- How to Store Pizza Flour
- How to Store Pizza Flour – Refined Flour
- How to Store Pizza Flour – High Protein Flour
- How to Store Pizza Flour – Whole Grain Flour
- Pizza Flour Shelf-Life
- How Long Can You Keep Pizza Flour?
- Can You Keep Pizza Flour in the Freezer?
- How to Tell if the Flour is Still Good
- How to Store Pizza Flour – Visual Inspection
- The Last Slice
- Additional Flour Resources
How to Store Pizza Flour
In this article, you will learn how to store pizza flour correctly for consistent top-quality results.
If you frequently bake pizzas or any other baking goods, you probably have a lot of flour in your pantry, and you want that flour to be as fresh as possible.
Mainly, if you buy specialty flours to make pizza, for example, Caputo Flour or King Arthur Flour, you know that these flours come with a price tag, so you don’t want any of them to go to waste.
Still, learning a few simple tips is all it takes to ensure your flour never spoils or becomes rancid or infiltrated with bugs and crawly insects.
So, let’s head to the pantry and keep that pizza flour at its best!
Here is what you need to do.
How to Store Pizza Flour – the Right Way!
The right way to store your pizza flour is not complicated to remember, although the flour’s shelf-life varies a bit depending on the flour you use.
However, regardless of the kind of flour you have, to properly store flour, you need to keep it in an airtight container, in a cool and dry place such as the refrigerator or freezer, and away from warmth or direct light.
So, let’s look at the different flours and how you need to store them.
How to Store Pizza Flour – Refined Flour
Manufacturers put the wheat through a unique process when making refined flour; namely, they remove the germ and bran so that the flour is fine, soft, and has a light color.
If you’re using all-purpose or bread flour for your pizza dough, you’re using refined flour. These flours contain very little oil and are more shelf-stable than other types of flour, such as whole-grain flour.
These airtight containers ensure moisture doesn’t get inside, keep all pests and insects out, and block odors from nearby foods from getting into the flour and causing it to taste or smell bad.
Most people know storing flour in a cool, dry place is a must.
Moisture and sunlight are natural enemies of flour, so once you ensure your flour is in the correct container, it can be stored in the pantry or a dark place in your kitchen.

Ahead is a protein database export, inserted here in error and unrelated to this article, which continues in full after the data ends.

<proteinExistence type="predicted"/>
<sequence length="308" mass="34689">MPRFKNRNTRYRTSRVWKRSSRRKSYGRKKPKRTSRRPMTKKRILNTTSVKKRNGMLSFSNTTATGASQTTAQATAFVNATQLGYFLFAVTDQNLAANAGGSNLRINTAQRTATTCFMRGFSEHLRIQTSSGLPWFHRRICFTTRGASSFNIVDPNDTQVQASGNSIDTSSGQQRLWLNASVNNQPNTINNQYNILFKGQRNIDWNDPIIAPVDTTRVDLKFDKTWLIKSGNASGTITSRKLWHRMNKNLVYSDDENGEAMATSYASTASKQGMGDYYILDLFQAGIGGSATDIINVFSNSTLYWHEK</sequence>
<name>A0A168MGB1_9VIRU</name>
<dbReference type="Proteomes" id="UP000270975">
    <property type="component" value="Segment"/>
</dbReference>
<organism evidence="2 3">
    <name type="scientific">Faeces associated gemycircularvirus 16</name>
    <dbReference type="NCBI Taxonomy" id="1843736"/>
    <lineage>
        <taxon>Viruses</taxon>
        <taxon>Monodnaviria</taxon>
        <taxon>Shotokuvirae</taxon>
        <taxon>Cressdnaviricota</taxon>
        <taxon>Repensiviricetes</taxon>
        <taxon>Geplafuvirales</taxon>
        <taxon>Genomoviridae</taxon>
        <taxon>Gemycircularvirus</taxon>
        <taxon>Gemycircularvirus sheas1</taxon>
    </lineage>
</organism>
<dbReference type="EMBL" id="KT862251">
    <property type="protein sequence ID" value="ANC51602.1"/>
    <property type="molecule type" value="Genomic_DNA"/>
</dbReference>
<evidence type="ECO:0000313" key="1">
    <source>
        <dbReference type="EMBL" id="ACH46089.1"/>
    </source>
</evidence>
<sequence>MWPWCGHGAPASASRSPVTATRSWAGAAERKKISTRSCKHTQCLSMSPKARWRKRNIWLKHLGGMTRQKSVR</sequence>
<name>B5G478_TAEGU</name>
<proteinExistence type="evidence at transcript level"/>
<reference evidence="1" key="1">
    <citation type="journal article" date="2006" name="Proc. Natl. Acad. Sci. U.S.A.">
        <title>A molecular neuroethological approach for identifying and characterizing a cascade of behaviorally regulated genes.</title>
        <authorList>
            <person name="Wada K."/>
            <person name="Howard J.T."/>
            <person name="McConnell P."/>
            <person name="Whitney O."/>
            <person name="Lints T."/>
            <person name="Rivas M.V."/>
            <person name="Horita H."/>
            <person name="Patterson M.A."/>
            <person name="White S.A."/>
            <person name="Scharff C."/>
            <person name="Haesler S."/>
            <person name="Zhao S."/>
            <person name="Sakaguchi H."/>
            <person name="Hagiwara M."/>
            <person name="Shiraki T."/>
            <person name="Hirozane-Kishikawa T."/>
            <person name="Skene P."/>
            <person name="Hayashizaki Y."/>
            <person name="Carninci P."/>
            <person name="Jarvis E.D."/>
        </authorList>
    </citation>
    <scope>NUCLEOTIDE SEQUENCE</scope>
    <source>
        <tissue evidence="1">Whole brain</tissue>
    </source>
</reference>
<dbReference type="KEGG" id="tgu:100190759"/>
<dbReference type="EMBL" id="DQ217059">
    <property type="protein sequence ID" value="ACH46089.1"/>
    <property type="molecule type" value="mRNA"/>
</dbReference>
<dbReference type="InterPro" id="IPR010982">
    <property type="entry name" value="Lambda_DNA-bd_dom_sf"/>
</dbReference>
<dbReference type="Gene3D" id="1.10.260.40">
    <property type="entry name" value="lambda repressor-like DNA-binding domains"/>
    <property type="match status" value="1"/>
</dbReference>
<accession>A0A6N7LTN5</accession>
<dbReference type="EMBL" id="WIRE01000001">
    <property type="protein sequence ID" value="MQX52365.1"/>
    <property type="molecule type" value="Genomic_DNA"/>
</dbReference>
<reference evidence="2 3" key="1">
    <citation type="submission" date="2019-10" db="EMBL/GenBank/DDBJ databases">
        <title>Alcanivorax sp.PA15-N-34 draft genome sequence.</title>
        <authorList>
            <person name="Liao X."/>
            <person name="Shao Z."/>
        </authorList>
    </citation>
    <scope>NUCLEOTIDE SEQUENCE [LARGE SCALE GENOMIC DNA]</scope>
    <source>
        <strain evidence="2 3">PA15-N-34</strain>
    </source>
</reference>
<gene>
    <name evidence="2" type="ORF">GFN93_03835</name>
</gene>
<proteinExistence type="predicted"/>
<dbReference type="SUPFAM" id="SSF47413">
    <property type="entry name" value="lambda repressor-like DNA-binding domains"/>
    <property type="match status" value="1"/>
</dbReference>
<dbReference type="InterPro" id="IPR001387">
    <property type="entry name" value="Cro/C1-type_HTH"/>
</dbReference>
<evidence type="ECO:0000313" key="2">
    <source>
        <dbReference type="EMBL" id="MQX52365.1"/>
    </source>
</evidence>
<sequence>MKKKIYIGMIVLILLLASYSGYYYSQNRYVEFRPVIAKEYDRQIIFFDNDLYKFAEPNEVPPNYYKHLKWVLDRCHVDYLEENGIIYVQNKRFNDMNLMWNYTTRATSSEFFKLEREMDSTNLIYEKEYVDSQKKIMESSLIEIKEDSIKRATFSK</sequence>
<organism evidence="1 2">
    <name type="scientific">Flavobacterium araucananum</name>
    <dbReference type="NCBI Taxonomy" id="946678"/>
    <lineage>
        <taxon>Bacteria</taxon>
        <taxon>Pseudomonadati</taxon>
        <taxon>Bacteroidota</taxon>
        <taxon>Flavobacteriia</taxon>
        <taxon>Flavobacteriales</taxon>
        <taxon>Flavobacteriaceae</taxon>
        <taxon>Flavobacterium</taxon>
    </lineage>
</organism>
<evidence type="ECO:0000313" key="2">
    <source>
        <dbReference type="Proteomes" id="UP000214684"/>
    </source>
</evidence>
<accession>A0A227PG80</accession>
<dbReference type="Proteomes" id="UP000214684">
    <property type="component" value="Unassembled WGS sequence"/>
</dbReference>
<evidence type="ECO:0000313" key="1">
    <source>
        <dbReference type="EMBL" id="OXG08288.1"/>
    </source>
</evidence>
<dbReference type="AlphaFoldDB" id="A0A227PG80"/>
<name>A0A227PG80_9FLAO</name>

Keeping Flour in Pantry
When refined flour is placed in the pantry and remains dry and cool the entire time, it will last up to one year.
The first thing you should do with refined flour when you get home is put it in the freezer for 48 hours. This process will kill any insect eggs or weevils hiding in the package.
After 48 hours, you’ll want to take it out of the packaging and pour it into a plastic or glass food-grade container with a tight lid.
Keeping Pizza Flour in the Freezer
If you want your flour to last longer or live in an especially warm area, place it in the freezer instead of the pantry, where it will stay fresh for up to two years.
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How to Store Pizza Flour – High Protein Flour
Pizza flour falls into the refined flour category as you may use high-protein flour like bread flour or all-purpose flour to make the dough.
However, flours such as Caputo Flour, King Arthur Flour, or any other specialty flour are considerably more expensive than the regular all-purpose flour you find at the local supermarket.
As a result, handling these flours requires a little extra care because you don’t want them to go to waste.
For these pizza flours, we recommend buying them on an “as-needed basis” to purchase and use what you need unless you bake pizza frequently.
For example, you can find 2lb, 3lb, and 5lb bags of these specialty flours.
With these size bags, you can make pizza dough 2 to 4 times based on a 500g recipe. So, the leftover flour would not be that much compared to buying a 10lb bag.
Buying flour more frequently will guarantee you will have the freshest flour for your dough every time.